Oral thrush is a mycosis – a fungal infection – of the mouth which can seem pretty ugly when you first see it: creamy white patches on the tongue and cheeks, some blisters at the corners of the mouth and even occasional bleeding. All in all, it can look pretty scary if you don’t know what it is.
Of course you may think your baby’s in danger if they show any of those signs; however, you’ve got nothing to worry about: oral thrush is a very common condition in babies, and it may even go away without treatment. In this article, we’ll take a look at the most common causes and symptoms, and then we’ll discuss the best way to treat oral thrush in babies and toddlers.
Roughly 1 in 7 babies will get oral thrush at some point before they turn 2, and most of them will get it before 10 weeks of age. Newborn babies are most likely to get oral thrush at birth, especially if the mother carries vaginal candida. If this happens, babies will show the first symptoms within ten days. However, not all babies get candida albicans at birth, and not all who do eventually develop thrush.
In fact, it’s not completely clear why babies develop thrush at all, since candida is often present in their mouth without causing any problems. However, candida in babies is definitely related to their underdeveloped immune systems.
Once babies develop thrush, they risk infecting their mothers, too. This will only happen if the children are breastfed, as they will be passing the yeast to their mothers’ nipples. If untreated, this will result in a back-and-forth transmission of the fungus, which will lead to chronic thrush. However, the treatment is painless and uncomplicated, so this re-transmission shouldn’t normally happen.
Just like adults, toddlers may also develop thrush if they’ve been treated with antibiotics. Such medication courses affect the healthy bacteria in the mouth and increase the number of candida albicans.
At first, the condition may go unnoticed. However, as the fungi grow, creamy white patches begin to appear. You’ll be able to tell them apart from any milk leftovers because they’ll cover not only the tongue, but the cheeks and the inner lips, too.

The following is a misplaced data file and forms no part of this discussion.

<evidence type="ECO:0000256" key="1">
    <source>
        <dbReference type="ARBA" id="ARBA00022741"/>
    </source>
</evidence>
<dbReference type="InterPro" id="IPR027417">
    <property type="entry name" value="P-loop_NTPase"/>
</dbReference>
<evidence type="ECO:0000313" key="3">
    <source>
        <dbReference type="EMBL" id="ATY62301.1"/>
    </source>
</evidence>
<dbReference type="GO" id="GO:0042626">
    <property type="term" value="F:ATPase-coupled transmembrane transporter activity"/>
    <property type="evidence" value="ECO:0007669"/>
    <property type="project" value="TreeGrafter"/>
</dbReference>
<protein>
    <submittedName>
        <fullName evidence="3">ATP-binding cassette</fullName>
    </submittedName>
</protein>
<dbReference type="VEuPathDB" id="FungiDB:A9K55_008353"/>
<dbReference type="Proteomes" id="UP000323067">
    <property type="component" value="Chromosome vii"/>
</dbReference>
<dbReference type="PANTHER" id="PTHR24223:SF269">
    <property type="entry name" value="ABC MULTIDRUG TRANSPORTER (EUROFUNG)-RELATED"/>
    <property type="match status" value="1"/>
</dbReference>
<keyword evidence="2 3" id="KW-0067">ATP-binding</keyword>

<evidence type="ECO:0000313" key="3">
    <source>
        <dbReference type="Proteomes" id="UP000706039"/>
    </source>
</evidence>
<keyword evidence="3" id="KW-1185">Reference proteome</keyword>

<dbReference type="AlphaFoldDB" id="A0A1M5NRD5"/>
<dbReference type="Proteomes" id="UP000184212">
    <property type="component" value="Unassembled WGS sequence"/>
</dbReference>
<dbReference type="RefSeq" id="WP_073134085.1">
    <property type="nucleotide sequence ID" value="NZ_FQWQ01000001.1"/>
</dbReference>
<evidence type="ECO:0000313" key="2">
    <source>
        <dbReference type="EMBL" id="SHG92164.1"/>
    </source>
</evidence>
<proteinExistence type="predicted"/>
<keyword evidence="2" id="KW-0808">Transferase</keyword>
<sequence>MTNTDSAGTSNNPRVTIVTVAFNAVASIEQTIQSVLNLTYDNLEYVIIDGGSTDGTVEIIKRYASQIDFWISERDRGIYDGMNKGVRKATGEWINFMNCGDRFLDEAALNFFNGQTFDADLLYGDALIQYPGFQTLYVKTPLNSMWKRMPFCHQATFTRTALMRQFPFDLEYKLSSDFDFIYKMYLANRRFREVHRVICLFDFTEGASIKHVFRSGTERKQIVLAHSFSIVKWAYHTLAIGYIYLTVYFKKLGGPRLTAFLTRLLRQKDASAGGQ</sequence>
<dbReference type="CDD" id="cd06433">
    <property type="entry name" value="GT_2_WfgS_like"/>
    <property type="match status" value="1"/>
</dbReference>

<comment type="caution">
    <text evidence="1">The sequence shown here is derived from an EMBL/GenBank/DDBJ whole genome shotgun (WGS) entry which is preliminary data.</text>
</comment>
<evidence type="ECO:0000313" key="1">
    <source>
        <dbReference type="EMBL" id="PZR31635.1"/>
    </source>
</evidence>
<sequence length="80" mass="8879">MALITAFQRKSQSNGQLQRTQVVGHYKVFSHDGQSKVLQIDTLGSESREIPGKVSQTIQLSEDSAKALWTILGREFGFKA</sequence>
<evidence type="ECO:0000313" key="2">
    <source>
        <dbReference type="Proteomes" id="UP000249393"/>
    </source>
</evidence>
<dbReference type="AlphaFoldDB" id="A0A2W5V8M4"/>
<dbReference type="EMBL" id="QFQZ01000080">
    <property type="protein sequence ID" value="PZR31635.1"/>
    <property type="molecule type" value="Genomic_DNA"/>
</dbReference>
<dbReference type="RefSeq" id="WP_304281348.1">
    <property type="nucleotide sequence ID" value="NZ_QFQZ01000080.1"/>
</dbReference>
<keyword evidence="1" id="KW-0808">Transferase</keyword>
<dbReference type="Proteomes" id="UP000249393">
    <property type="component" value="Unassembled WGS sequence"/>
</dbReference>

Apart from these lesions, babies may also be irritable and have difficulty feeding.
If the mother breastfeeds an infected baby, she’s likely to get thrush, too. Her mouth will be ok, obviously, but her nipples will get the condition. Common symptoms associated with this infection are red and sensitive nipples, shiny skin on the region around the nipples (the areola), deep pangs inside the breast and pain while breastfeeding.
Oral thrush in babies may go away without treatment, if the infection is mild. This process usually takes just a few days. If the condition persists more than that, you should look for specialist help.
The most commonly prescribed treatment is either a gel containing miconazole, or drops containing nystatin.
Miconazole isn’t licensed for babies under 4 months, but doctors generally prescribe it regardless of age. It’s a gel that you smear on your baby’s mouth and tongue with your finger, paying attention not to go too deep inside the mouth. It’s best to apply the gel after feeding, so that it stays on the affected area long enough to kill the fungus.
Nystatin are drops that you should also apply directly on the infected region, following the doctor’s advice. This is usually prescribed as an alternative to miconazole.
Sometimes, your doctor may also prescribe fluconazole pills, in doses of 3-6 mg per kilogram. These are usually prescribed for babies over 4 weeks of age. This type of treatment is not very common, and it’s usually only necessary if miconazole or nystatin have been inefficient.
It’s important to know that any toys or feeding equipment may also carry candida albicans, so it’s best to sterilize those regularly.
Oral thrush is a common condition in babies, so you shouldn’t worry too much if your little one has it. While it will sometimes go away without treatment, using an anti-fungal gel or drops will treat the condition in due time. Remember to sterilize everything your baby’s mouth comes into contact with, so as to prevent repeated bouts of oral thrush.